Power was given to David to smite the lion and the bear that took away the sheep from the flock, because "David" represented the Lord in reference to Divine truth in which those who are of His church are instructed; and a "lion" signifies the power of spiritual Divine truth, and in the contrary sense, as here, the power of infernal falsity against Divine truth; while a "bear" signifies the power of natural Divine truth, and in the contrary sense the power of falsity against that truth. But "a sheep from the flock" signifies those who are of the Lord's church. And as this was represented, the power was given to David to smite the bear and the lion, to represent and signify the Lord's power to defend by His Divine truth His own in the church from the falsities of evil that are from hell. David's taking hold of the beard of the bear involves an arcanum that may be disclosed, indeed, but can scarcely be comprehended. The "beard" signifies the Divine truth in ultimates, in which its essential power rests. This truth also the evil who are in falsities carry indeed in the mouth but they misuse it to destroy; but when it is taken away they no longer have any power. This is why he killed the bear and smote the lion. But this will be further explained elsewhere. But "Goliath," who was a Philistine and was therefore called "uncircumcised," signifies such as are in truths without good; and truths without good are truths falsified, which in themselves are falsities. "The uncircumcised" signifies those who are in filthy corporeal loves; for the foreskin corresponds to those loves. From this it is clear what the victory of David over Goliath represented. From this it can be seen why:
David is compared by Hushai to a bear bereaved in the field (2 Samuel 17:8).
 In Daniel:
Another beast coming up out of the sea was like to a bear, and it raised itself upon its side, and three ribs were in its mouth between its teeth; and they said unto it, Arise, devour much flesh (Daniel 7:5).
The four beasts coming up out of the sea depict the successive states of the church, even to its devastation, which is its end. This second beast, which was "like to a bear," signifies the falsification of the truth of the Word, the power of which still remains in the sense of the letter. The eagerness to falsify its goods is signified by "raising itself upon one side." The "three ribs in the mouth between the teeth" signify the knowledges of truth from the Word in abundance, which are perverted by reasonings from fallacies; and "to devour much flesh" signifies the destruction of good by falsities, and the appropriation of evil.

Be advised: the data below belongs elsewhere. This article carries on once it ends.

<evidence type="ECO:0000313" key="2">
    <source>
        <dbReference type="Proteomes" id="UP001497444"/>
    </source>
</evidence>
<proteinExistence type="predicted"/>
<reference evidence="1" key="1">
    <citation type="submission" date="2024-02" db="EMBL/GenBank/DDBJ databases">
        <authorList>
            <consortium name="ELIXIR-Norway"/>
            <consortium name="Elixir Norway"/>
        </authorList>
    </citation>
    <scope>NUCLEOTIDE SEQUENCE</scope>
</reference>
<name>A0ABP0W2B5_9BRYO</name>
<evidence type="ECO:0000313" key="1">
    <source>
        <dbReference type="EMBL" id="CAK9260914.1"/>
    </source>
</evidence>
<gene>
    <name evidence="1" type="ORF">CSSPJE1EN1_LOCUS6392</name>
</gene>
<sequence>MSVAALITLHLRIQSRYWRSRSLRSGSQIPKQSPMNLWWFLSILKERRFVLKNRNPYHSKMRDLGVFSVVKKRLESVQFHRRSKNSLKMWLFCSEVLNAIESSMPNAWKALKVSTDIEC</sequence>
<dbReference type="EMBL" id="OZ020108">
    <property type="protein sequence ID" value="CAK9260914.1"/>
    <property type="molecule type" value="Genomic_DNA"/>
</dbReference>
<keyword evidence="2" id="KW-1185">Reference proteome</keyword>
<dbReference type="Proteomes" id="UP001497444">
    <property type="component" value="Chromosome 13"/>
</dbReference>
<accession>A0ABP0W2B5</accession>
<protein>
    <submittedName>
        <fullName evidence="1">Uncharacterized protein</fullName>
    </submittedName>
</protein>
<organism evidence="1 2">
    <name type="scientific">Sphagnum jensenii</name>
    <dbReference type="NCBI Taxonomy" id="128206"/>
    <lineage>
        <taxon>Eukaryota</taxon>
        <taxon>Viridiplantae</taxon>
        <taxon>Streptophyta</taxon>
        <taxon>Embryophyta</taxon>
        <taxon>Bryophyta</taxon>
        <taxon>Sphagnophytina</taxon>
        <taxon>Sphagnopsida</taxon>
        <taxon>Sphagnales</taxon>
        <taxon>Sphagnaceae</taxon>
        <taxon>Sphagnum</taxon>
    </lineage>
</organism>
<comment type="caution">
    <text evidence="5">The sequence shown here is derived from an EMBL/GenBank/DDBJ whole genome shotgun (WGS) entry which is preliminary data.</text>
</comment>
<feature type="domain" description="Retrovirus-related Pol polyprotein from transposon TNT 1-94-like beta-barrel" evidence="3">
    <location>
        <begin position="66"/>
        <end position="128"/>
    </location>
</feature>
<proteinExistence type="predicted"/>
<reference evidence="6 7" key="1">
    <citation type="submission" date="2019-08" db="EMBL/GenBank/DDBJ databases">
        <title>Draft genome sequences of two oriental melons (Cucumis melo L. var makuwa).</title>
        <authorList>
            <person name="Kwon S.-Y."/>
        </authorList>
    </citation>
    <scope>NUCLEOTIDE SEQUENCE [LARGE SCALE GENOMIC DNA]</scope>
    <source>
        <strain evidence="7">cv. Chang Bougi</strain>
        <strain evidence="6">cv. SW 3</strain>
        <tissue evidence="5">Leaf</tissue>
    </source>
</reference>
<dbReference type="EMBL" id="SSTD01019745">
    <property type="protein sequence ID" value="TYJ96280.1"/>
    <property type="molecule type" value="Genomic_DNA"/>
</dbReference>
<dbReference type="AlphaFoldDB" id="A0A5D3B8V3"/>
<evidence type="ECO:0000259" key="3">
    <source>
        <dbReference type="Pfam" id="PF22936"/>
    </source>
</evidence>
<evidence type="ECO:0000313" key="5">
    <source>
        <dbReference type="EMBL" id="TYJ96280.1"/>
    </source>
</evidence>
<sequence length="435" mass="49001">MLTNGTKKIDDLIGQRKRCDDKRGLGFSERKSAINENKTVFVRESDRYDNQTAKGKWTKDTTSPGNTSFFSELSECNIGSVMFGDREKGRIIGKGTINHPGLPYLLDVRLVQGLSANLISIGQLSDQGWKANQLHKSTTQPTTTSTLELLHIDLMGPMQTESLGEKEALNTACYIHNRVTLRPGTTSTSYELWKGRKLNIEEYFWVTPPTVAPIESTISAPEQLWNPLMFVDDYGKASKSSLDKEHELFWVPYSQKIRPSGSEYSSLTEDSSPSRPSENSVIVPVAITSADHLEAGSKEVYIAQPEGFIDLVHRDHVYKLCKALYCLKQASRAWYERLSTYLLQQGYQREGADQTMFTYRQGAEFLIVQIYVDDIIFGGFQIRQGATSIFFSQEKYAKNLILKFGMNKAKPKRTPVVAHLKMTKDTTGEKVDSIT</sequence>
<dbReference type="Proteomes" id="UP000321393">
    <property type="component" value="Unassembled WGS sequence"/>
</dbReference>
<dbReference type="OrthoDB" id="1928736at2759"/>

In Hosea:
I am become to them as a lion, as a leopard will I watch over the way; I will meet them as a bear that is bereaved; and there I will devour as a huge lion; the wild beast of the field shall rend them (1 Lamentations 3:7, 8).
The signification of the words, "I am become to them as a lion, as a leopard will I watch over the way," was explained in the preceding article. "To meet them as a bear that is bereaved" signifies the falsification of the sense of the letter of the Word; "to devour as a huge lion" signifies the destruction and devastation of every truth of the Word, and thence of the church; "the wild beast of the field shall rend them" signifies that they will be destroyed by the falsities from evil.
 In Lamentations:
Although I cry out and shout he shutteth out my prayers, he hath hedged about my ways with hewn stone, he hath overturned my footpaths; a bear lying in wait for me, a lion in secret places, he hath perverted my ways, he hath made me desolate (Lamentations 3:8-11).
This is a lamentation from God respecting the desolation of truth in the church; and that they cannot be heard by reason of falsities is signified by "Although I cry out and shout he shutteth out my prayers." That falsities from self-intelligence turn away and reject the influx of truth is signified by "he hath hedged about my ways with hewn stone, he hath overturned my footpaths;" God's "ways and footpaths" signifying truths leading to good, and "hewn stone" what belongs to self-intelligence. Because this was the signification of "hewn stone" it was forbidden to build an altar of hewn stones, and likewise the temple at Jerusalem. "A bear lying in wait for me" signifies the natural man perverting the sense of the letter of the Word; "a lion in secret places" signifies the interior natural man from the evils in him perverting every sense of the truth of the Word and thence of the church, which is the source of falsities; "he hath perverted my ways, he hath made me desolate," signifies the devastation of the truth of the church.